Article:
An adulterous industrialist finds himself in a sticky situation after accidentally killing his wife in Umetsugu Inoue’s bizarre noir Crossroad (死の十字路, Shi no Jujiro). Based on a story by Edogawa Rampo, the film like any good noir suggests that in the end you can’t outrun your fate and all transgressions must be paid for but also turns on cosmic irony and strange coincidence in the great “tapestry” of life in which everything really is connected.

Shogo Ise (an aged-up Rentaro Mikuni) is the director of a construction firm about to complete a hugely expensive dam project which requires the sinking of a village and quarry. Apparently unhappily married to a woman obsessed with Nichiren Buddhism believing it helped to cure her of a serious illness during the war, he more or less lives with his secretary/mistress Harumi (Michiyo Aratama) who has been receiving incredibly weird and definitely threatening letters from Shogo’s wife Tomoko (Hisano Yamaoka). Tomoko claims that she has received an order from the “Child of the Sun” insisting that she must exact vengeance for the “great sin” Harumi has committed. The letter seems to be the last straw for Shogo who has decided to leave his wife, despite her incredible wealth, and set up home with Harumi permanently. 

Shogo hadn’t taken the threat very seriously, but sure enough Tomoko later shows up with some kind of ceremonial dagger and barges in to attack Harumi in the bath. During the struggle, Shogo accidentally kills Tomoko while trying to wrestle the knife from her. After briefly considering turning himself in, he realises that doing so will involve them all in scandal so he decides the best thing to do is dump her body in a well at the quarry which is shortly to be sunk. However, the plan soon goes awry and not least because a random man with a head injury climes into his car after he has a fender bender on a set of crossroads and later dies there leaving Shogo no choice but dump him alongside Tomoko.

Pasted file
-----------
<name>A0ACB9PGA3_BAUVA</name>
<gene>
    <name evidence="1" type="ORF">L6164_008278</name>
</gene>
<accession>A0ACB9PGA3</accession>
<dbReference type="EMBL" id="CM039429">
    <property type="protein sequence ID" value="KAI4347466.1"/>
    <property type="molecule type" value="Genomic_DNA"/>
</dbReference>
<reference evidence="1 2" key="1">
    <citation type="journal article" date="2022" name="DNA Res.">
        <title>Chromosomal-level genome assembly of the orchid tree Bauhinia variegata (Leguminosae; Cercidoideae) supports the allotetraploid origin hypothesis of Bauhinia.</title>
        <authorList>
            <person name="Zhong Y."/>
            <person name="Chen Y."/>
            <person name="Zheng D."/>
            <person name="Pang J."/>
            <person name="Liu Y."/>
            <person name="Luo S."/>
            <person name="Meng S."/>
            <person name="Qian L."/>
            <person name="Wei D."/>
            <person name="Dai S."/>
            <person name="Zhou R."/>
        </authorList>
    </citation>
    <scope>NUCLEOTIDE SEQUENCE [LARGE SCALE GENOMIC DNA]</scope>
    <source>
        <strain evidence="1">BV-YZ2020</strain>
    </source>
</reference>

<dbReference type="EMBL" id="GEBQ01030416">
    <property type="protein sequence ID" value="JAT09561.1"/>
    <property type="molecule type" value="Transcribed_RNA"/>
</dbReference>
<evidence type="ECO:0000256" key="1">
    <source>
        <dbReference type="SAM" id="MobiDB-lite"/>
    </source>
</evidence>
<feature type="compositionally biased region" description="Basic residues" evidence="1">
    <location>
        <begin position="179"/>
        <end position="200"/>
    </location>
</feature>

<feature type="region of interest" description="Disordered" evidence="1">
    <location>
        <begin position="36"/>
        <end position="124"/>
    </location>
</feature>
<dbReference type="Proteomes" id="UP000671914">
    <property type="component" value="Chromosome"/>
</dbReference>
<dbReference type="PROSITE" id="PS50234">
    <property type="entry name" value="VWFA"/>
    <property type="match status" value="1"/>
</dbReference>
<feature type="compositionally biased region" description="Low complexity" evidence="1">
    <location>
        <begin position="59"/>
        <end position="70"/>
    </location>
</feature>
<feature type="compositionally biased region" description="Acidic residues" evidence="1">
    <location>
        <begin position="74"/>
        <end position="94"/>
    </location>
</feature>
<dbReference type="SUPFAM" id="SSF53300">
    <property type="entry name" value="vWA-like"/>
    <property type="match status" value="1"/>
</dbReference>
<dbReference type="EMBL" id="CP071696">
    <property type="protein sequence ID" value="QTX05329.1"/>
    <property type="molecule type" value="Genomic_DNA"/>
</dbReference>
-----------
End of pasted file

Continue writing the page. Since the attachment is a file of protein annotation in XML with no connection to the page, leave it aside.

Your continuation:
Inoue casts the abandoned quarry in truly eerie light, filled with gothic winds as if Shogo were being chastised by the gods themselves. In a sense, he’s paying not only for his sexual transgression but for the breaking of a taboo. A homeless man who once lived in the village later relates that he stayed until the last day because he did not want to leave his ancestors’ land. Shogo is part of the post-war construction boom but there’s also an underlying implication that this industrialisation is harmful to the land itself, not least in constraining a natural flow with the imposition of a dam in addition to causing a displacement of the people who once lived in the village while literally drowning the ancestral spirits. 

Harumi too speaks of feeling as if they’re both sinking beneath the waves, chasing a happiness to which they have no entitlement though she herself seems completely blameless save for her involvement in an extra-marital affair and strangely wholesome in comparison to the film’s otherwise sordid atmosphere. Even for a noir, Inoue’s sensibility is surprisingly sleazy for the world of 1956 and more than a little suggestive. A detective that randomly shows up, Minami (Shiro Osaka), lives with his foxy assistant and the interaction between them is constantly sexually charged while Inoue frequently returns to the backstreets of a neon city and the bars that line the streets approaching the crossroads where Shogo’s fate will align. 

It could be inferred that Shogo is a man whose life was marked by the war, his marriage perhaps in haste and then regretted while his wife developed her illness and subsequent obsession with Nichiren because of its corruption. Nevertheless, he’s portrayed as a basically “good” man in a very bad situation who made some very bad choices he wasn’t in the end bad enough to carry through properly hence the amazing series of collisions that seal his fate. On the one hand, like the young couple related to the drunk man who ended up in Shogo’s car, he and Harumi are just two otherwise ordinary people who decided to chase happiness albeit through an extra-marital affair only to pay a heavy price for daring to dream of a better future. Inoue has his usual amount of fun playing with noir archetypes as men strike matches in darkened alleyways and silhouettes of mysterious men in trench coats line the walls, not to mention the gothic sense of dread in the abandoned quarry, while constantly wrong footing us only to set us on our own collision course with the vagaries of post-war morality. 


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